+ Acts xiii. 36.
decease to have divine truths always in remembrance." my lord, hath been the great care of your houour; and as natural motions have more velocity towards the end, so the nearer your lordship approacheth to your centre and haven, the more sedulous and active are you to lay a foundation for religion in future generations; thereby also laying up in store for yourself a good foundation for the time to come, so laying hold on eternal life. For the accomplishing of this great purpose, a poor inconsiderable worm casts his mite into my Lord's treasury, and prostrates himself at your lordship's feet, in this dedication, in testimony of my sincere gratitude for your unparalleled kindness and condescension to so humble a person. Withal recommending this small Treatise to your lordship, to encourage your heart, and strengthen your hands in God, under the painful breaches in your noble family; venturing it into a critical world under your lordship's auspicious name; not doubting a pardon for this boldness, and a candid acceptance; following it with my poor prayers, that it may obtain its desired success among the rising generation, and may excite parents to improve this blessed covenant; hoping that when your lordship hath filled up your days with grace, and your soul hath been transplanted into the celestial paradise; some of your seed will rise up in your room as plants of renown, to bear your image and name, and follow your gracious example while sun and moon endure; which is the daily prayer of,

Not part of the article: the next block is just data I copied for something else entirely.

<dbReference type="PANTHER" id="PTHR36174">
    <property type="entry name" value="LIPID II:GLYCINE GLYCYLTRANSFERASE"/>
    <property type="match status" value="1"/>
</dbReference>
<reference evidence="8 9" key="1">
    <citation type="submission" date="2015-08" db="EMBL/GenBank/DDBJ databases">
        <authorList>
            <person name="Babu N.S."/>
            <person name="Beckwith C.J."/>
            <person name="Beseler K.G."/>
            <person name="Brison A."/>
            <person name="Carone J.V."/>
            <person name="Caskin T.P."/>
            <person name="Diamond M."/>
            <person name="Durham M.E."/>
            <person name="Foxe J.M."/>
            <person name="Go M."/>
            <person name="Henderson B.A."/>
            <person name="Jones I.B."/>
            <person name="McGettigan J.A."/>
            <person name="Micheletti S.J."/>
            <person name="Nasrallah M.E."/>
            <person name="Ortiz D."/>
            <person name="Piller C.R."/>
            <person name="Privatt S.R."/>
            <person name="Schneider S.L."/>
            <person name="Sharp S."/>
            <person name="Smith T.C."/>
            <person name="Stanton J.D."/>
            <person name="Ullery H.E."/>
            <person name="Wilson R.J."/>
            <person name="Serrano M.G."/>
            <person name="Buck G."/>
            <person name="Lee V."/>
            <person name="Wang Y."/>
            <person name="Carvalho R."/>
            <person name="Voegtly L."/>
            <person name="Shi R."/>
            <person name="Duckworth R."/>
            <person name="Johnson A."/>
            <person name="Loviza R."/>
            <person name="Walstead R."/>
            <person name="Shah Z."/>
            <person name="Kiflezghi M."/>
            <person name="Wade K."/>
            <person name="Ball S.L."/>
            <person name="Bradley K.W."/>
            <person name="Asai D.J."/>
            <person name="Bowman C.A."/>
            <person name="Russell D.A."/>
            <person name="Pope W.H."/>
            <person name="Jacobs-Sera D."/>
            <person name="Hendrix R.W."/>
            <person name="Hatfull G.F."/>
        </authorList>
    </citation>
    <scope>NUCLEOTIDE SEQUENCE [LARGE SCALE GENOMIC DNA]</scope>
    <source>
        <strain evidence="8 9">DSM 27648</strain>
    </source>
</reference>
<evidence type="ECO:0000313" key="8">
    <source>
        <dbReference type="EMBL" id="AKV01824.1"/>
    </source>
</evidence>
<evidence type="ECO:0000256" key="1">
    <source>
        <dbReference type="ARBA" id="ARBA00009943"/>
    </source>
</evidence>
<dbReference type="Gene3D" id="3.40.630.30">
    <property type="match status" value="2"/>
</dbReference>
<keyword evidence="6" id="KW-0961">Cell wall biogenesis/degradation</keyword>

Your humble and devoted servant,
• 2 Pet. i. 15.
+1 Tim. vi. 19.